Benin is a low-income country that experienced serious challenges in developing its agricultural sector, which employs almost half of the labor force. Growth was particularly modest in agriculture. The rural economy has been dominated by low-productivity agriculture where steady output growth has been accompanied by a deforestation rate of over twice that of the average Sub-Saharan region.
While it offers the country the potential for sustainable growth and employment, agriculture in Benin is still highly dependent on rainfall and an important commodity-cotton-whose productivity has remained modest over time. Past agricultural performance has not been enough to induce significant poverty reduction. Agricultural production systems were based on increasing cultivated areas and family labor, with limited use of improved inputs, production methods and agricultural equipment.
The World Bank deployed a range of instruments to assist Benin’s government in achieving its goal of transforming agriculture, including investment operations, knowledge products and development policy financing. The purpose was to move from low productivity and largely subsistence-based activities to more productive and high value production that contributes to increased farm income and job opportunities for a rapidly growing labor force. Through capacity building and matching grants, the projects have improved the availability and access to productivity-enhancing technology.
These instruments have also been used to promote agricultural processing, through improved skills and access to better processing equipment. To promote export diversification, the projects put an emphasis on the adoption of improved production methods, better knowledge of export markets, compliance to quality standards, and adequate packaging. In these interventions, gender and women empowerment have received particular attention.
This approach is reflected in the Country Partnership Framework (CPF 2018-2023). The ongoing CPF takes as its point of departure the Systematic Country Diagnostic for Benin (SCD) that prioritizes development of Benin’s vast agricultural potential as the primary path to better employment of its natural resources while simultaneously creating higher productivity jobs.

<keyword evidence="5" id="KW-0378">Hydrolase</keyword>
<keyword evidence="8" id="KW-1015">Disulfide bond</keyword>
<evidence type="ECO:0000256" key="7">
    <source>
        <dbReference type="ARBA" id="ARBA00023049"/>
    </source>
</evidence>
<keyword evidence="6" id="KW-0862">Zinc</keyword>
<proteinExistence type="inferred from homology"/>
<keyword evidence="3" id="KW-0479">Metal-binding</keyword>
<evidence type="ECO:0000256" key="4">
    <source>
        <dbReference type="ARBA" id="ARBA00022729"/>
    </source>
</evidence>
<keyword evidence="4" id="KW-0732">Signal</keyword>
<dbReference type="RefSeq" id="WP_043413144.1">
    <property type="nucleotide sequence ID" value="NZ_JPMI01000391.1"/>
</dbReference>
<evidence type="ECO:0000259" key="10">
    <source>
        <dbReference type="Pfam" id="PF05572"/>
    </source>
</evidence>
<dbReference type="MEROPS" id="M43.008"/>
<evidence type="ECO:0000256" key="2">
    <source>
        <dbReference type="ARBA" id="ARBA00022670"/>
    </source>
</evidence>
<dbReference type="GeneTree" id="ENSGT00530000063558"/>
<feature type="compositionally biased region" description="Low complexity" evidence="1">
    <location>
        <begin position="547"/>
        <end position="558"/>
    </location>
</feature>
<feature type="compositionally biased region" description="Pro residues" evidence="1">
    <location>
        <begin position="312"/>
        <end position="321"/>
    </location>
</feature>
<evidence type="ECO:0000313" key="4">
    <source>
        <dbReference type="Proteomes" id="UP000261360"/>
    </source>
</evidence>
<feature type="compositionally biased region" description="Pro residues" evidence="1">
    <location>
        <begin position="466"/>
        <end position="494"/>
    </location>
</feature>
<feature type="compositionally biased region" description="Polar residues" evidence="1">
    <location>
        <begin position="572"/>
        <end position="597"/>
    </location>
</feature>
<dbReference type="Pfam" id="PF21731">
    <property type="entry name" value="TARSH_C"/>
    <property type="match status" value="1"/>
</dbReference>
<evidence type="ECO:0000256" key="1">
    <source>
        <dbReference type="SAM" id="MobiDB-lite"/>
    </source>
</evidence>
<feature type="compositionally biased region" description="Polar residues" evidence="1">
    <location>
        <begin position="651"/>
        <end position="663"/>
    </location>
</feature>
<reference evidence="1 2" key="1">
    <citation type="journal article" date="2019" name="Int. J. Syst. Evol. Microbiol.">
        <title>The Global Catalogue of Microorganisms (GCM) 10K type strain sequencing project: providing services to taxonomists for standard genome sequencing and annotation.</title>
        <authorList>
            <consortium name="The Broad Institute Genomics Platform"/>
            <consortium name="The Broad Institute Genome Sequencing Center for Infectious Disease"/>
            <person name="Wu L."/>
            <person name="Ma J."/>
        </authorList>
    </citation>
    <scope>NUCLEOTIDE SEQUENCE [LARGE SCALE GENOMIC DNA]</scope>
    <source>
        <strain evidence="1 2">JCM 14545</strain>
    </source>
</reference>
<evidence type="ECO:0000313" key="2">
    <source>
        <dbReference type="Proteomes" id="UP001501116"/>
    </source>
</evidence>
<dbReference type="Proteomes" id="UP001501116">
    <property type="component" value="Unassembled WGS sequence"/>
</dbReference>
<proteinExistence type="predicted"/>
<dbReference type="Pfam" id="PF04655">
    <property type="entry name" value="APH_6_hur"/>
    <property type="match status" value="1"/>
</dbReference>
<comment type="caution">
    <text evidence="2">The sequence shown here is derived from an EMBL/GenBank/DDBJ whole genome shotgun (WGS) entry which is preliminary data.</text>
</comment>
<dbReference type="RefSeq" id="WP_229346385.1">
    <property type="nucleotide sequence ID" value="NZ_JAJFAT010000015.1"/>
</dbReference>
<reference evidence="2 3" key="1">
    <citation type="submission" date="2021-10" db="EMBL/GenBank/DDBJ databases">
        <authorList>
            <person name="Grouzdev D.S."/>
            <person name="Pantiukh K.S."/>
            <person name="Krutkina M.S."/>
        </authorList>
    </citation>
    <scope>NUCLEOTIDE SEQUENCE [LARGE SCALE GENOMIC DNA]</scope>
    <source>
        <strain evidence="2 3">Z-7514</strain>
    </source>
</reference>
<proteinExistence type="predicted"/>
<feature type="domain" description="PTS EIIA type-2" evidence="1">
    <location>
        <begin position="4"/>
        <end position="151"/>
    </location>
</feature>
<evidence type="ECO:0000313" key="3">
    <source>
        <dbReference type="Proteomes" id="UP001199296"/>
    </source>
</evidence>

The World Bank's support has produced significant progress in agricultural diversification, productivity improvement, agricultural products processing, and increased non-cotton production.
- As of July 15, 2019, PADA has reached 243,664 direct beneficiaries, 39% of whom were women, who have been supported compared to a target of 250,000 by February 2021.
- As of July 15, 2019, WAAPP has reached 753,387 direct beneficiaries, 40% of whom were women, who have been supported compared to a target of 900,000 by December 2019.
- As of July 15, 2019, 225,467 tons of products were processed, compared to a target of 240,000 tons by 2021.
- Between March 2012 and July 2019, PADA led to increase in the quantity of products exported, namely: from 25,000 to 218,830 tons for cashew nuts, and from 20,000 to 151,195 tons for pineapple.
- Between March 2012 and July 2019, PADA led to increase in yields of targeted commodities, namely: from 1.2 to 2.2 tons/ha for maize; from 4 to 4.53 tons/ha for rice; from 50 to 60 tons/ha for pineapple; from 0.45 to 0.62 tons/ha for cashew nuts.
- Between March 2012 and July 2019, about 200 storage facilities/warehouses and 60 drying areas that have been constructed through under PADA and this has contributed to significant reduction of postharvest losses, especially for food crops and cashews.
- As of July 2019, several research infrastructures were constructed and/ or renovated (construction of a soil science, water and environment laboratory, renovation of facilities of the National Center of Specialization on Maize); additional equipment were acquired to upgrade the standards of agricultural research and teaching labs and reduce the vulnerability of research and seed multiplication fields to erratic rainfall through small scale irrigation devices. WAAPP is also facilitating the accreditation process of the beneficiary research institutes.
- As of July 2019, WAAPP provided scholarships for higher education to 117 students (46 of whom are women), including 91 Masters (50 of whom have graduated) and 26 PhDs (all of whom have completed their studies) to strengthen the capacity of research and extension services.